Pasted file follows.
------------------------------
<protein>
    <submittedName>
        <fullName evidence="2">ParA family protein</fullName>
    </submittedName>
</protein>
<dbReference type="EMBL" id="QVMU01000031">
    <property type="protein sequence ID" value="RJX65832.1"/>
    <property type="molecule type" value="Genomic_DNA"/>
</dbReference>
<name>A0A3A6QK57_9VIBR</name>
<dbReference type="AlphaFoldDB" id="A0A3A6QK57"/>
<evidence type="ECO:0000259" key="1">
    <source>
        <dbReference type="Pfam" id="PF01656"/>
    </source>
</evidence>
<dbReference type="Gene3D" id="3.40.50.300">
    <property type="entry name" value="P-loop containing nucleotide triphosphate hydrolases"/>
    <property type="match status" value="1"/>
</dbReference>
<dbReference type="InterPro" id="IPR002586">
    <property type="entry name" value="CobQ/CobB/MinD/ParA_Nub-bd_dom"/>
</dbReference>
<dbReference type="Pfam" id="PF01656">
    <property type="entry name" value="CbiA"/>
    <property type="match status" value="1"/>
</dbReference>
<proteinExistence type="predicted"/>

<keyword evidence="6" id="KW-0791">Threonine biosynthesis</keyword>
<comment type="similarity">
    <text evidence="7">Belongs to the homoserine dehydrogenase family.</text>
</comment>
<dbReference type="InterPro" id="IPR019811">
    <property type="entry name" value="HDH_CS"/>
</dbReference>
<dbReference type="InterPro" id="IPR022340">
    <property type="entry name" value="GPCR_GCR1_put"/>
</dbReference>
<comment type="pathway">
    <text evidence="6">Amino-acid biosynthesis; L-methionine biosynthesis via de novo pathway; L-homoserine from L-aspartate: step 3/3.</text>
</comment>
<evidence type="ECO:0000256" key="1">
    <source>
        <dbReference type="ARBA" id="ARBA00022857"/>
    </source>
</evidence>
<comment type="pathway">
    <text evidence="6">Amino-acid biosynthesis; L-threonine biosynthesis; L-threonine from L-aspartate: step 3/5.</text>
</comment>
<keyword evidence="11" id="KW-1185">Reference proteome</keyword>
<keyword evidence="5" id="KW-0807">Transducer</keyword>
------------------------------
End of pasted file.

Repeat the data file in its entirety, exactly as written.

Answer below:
<protein>
    <submittedName>
        <fullName evidence="2">ParA family protein</fullName>
    </submittedName>
</protein>
<dbReference type="EMBL" id="QVMU01000031">
    <property type="protein sequence ID" value="RJX65832.1"/>
    <property type="molecule type" value="Genomic_DNA"/>
</dbReference>
<name>A0A3A6QK57_9VIBR</name>
<dbReference type="AlphaFoldDB" id="A0A3A6QK57"/>
<evidence type="ECO:0000259" key="1">
    <source>
        <dbReference type="Pfam" id="PF01656"/>
    </source>
</evidence>
<dbReference type="Gene3D" id="3.40.50.300">
    <property type="entry name" value="P-loop containing nucleotide triphosphate hydrolases"/>
    <property type="match status" value="1"/>
</dbReference>
<dbReference type="InterPro" id="IPR002586">
    <property type="entry name" value="CobQ/CobB/MinD/ParA_Nub-bd_dom"/>
</dbReference>
<dbReference type="Pfam" id="PF01656">
    <property type="entry name" value="CbiA"/>
    <property type="match status" value="1"/>
</dbReference>
<proteinExistence type="predicted"/>

<keyword evidence="6" id="KW-0791">Threonine biosynthesis</keyword>
<comment type="similarity">
    <text evidence="7">Belongs to the homoserine dehydrogenase family.</text>
</comment>
<dbReference type="InterPro" id="IPR019811">
    <property type="entry name" value="HDH_CS"/>
</dbReference>
<dbReference type="InterPro" id="IPR022340">
    <property type="entry name" value="GPCR_GCR1_put"/>
</dbReference>
<comment type="pathway">
    <text evidence="6">Amino-acid biosynthesis; L-methionine biosynthesis via de novo pathway; L-homoserine from L-aspartate: step 3/3.</text>
</comment>
<evidence type="ECO:0000256" key="1">
    <source>
        <dbReference type="ARBA" id="ARBA00022857"/>
    </source>
</evidence>
<comment type="pathway">
    <text evidence="6">Amino-acid biosynthesis; L-threonine biosynthesis; L-threonine from L-aspartate: step 3/5.</text>
</comment>
<keyword evidence="11" id="KW-1185">Reference proteome</keyword>
<keyword evidence="5" id="KW-0807">Transducer</keyword>